Kristel Foster keeps fighting MALDEF and the Latino students on the Desegregation Order; does that make her racist?

We begin at the TUSD board regular meeting for January 2016. Above you can see that the TUSD board voted 3-2 to approve a $5,000,000 contract for a Phoenix law firm to FIGHT the Desegregation Order. The two white guys voted NO.

Later at the board meeting, it is time to pay MALDEF who has been representing the Latino students in the Desegregation Case, and Kristel Foster, the only white woman on the board at that time, votes NO.

What does she have against the Desegregation Order, why is she voting to spend so much to fight it, and why isn’t she voting to pay the bills that the court order allows the attorneys representing the Latinos to get paid. It is MUCH less than the $5,000,000 Kristel just voted for. In fact, you can see for yourself that the bill MALDEF was charging was a mere $58,000, orders of magnitude less than this law firm of Steptoe and Johnson that was just hired to fight the Latino students.

One year later nothing much has changed. Now there are two white women on the school board. Guess who is still voting to not pay the Latino attorney fees?

Kristel Foster, the one who is calling everyone she doesn’t agree with a white supremacist.


(Article continued below)

Foster also continues to spread lies about TUSD achieving unitary status this year. TUSD is in such gross violation of the Desegregation Order that we will be under the federal court supervision via the Special Master for years to come.

Speaking of the Special Master, I recommend you all read an article from yesterday where the Latina representative for the Latino students on the Desegregation Case, Sylvia Campoy, describes the current situation beautifully. A small excerpt is below.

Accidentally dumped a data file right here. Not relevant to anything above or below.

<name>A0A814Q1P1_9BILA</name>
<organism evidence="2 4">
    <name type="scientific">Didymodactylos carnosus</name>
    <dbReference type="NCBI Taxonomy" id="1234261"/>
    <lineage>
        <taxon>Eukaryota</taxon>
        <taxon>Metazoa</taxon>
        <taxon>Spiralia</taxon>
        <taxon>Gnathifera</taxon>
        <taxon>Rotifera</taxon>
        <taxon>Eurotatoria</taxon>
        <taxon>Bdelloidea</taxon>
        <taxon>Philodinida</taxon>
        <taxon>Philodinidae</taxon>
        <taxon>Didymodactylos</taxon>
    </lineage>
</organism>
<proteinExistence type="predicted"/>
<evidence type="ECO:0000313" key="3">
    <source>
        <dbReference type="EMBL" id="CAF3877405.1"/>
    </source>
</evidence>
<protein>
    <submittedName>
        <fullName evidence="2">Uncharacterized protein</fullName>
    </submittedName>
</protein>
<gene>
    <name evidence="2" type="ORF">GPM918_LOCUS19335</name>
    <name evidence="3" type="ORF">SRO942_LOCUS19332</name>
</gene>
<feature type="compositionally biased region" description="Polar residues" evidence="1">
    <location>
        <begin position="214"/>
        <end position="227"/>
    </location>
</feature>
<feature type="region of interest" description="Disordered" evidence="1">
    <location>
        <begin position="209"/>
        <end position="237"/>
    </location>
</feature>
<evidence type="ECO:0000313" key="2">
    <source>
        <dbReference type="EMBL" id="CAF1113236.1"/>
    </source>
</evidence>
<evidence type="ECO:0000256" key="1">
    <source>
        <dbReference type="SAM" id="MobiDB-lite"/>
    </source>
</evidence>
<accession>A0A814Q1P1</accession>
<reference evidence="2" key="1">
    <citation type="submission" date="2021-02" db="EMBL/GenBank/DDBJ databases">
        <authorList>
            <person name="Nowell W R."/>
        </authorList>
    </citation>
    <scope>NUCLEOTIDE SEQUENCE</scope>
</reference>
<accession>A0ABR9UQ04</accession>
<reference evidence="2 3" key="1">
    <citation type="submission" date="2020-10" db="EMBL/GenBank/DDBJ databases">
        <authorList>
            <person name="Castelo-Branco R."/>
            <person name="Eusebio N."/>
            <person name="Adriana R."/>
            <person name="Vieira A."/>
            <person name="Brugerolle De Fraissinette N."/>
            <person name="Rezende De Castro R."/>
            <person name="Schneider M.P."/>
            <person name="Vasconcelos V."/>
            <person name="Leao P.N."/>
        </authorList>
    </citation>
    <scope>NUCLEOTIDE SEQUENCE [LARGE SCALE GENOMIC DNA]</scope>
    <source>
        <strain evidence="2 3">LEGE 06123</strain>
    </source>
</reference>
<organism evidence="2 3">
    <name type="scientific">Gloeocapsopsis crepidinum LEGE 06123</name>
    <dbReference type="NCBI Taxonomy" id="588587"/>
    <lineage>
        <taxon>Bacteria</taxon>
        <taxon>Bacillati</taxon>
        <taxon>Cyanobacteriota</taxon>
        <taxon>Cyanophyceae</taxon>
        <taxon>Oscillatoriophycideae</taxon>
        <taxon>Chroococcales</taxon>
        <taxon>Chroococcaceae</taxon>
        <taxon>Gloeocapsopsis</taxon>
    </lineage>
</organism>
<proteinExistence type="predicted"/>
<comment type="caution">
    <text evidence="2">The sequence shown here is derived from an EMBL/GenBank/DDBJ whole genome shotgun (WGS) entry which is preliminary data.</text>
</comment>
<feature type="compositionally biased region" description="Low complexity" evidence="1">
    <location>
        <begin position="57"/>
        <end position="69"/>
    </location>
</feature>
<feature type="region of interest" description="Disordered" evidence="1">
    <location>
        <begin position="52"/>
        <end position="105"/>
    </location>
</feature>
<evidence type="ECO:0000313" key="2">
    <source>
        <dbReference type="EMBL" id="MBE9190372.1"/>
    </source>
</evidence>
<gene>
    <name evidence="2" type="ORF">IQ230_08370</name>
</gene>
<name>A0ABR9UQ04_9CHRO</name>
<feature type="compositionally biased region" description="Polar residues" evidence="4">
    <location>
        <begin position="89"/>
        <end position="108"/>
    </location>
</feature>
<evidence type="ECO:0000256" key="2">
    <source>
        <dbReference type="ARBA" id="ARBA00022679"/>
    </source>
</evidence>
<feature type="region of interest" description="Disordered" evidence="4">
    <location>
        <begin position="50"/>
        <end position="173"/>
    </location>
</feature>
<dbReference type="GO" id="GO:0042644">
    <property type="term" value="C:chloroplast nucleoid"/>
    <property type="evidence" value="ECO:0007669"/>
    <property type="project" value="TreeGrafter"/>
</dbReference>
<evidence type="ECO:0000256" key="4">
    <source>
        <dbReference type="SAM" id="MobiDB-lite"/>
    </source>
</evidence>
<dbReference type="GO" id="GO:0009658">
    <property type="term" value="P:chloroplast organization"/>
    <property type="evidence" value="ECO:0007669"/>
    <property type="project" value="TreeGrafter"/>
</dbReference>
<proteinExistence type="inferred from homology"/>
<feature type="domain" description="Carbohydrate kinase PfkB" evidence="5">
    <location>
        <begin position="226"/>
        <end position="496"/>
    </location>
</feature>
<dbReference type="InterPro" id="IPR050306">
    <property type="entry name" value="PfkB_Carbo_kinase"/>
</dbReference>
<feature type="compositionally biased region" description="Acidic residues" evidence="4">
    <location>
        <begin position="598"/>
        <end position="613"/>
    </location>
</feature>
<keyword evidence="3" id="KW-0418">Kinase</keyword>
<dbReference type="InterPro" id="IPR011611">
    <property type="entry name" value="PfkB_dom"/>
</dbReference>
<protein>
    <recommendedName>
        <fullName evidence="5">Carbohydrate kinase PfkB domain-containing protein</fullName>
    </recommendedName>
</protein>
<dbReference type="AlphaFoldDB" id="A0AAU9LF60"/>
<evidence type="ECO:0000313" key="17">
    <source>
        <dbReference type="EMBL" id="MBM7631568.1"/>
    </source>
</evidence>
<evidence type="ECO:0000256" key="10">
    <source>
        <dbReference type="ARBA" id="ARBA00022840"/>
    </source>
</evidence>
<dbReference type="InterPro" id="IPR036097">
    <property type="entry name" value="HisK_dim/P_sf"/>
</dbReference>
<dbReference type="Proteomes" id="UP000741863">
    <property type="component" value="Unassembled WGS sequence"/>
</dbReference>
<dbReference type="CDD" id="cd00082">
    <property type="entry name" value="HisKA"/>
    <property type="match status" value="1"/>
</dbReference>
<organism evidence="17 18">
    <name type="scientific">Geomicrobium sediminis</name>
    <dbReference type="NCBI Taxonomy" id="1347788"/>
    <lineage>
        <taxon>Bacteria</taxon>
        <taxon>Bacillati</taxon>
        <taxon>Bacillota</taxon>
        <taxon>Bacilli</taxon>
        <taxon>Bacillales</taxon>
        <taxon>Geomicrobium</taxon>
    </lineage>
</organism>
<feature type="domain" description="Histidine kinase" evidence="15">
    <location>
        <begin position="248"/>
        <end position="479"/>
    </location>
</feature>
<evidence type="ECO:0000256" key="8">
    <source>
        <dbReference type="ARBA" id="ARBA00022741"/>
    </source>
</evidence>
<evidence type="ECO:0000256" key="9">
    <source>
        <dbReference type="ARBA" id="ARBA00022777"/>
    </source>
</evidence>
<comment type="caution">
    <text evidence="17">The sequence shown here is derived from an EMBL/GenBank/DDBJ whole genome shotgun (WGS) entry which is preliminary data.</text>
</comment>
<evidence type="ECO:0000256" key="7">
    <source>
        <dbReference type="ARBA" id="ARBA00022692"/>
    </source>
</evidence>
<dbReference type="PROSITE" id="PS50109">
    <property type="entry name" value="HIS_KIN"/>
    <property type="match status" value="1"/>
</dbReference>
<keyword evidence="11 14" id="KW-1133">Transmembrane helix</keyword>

The District has become notorious for claiming that it is working “collaboratively” with the Special Master and Plaintiffs. Yet, a review of the court filings and court orders over the last four years paints a very different picture. Two recent examples of laborious and, therefore more costly processes follow.

So called “collaborative efforts” were practically invisible last school year when the District immersed itself into a campaign that was created to blame the court order/Unitary Status Plan, along with the Special Master and Plaintiffs, for the requirements and timeline set forward for magnet schools dealing primarily with academic achievement and integration. School communities were not told that the District itself had created and committed to implement the magnet school improvement plans.

Parents from several magnet schools, inclusive of Ochoa and Safford were asked by school employees to sign petitions and letters addressed to the Court and Plaintiffs’ legal counsel both of which were based on and included false information. At one school this occurred during parent/teacher conferences. Great confusion was created through this campaign. Fortunately, the Court accurately assessed that the petition and letters received by the Court showed great misunderstanding and confusion and it ordered some actions to better inform those at the Board level by directing the SM to transmit court orders directly to the President of the Board so as have improved clarity about each court order. Part of this campaign involved notable public insults by the Superintendent- targeted at the Special Master, the Plaintiffs, their legal counsel and their representatives. None of what is described here can possibly be translated as “collaborative.”

Despite the disheartening environment, a stipulation was proposed by the Mendoza Plaintiffs which allowed for an additional year for the magnet schools to meet the magnet improvement plans as submitted to the Court in addition to ensuring that the schools were adequately staffed and supported. The District embraced the concept and it was accepted by the SM which resulted in a stipulated agreement. Nonetheless, as recently was made public, six of the magnet school will lose their magnet status by the end of this school year. Individuals who work at some of the impacted schools, along with parents have stated that they simply were not provided with the highly qualified teaching staff and resources needed to succeed.

Source: A closer look at Special Master Willis Hawley.



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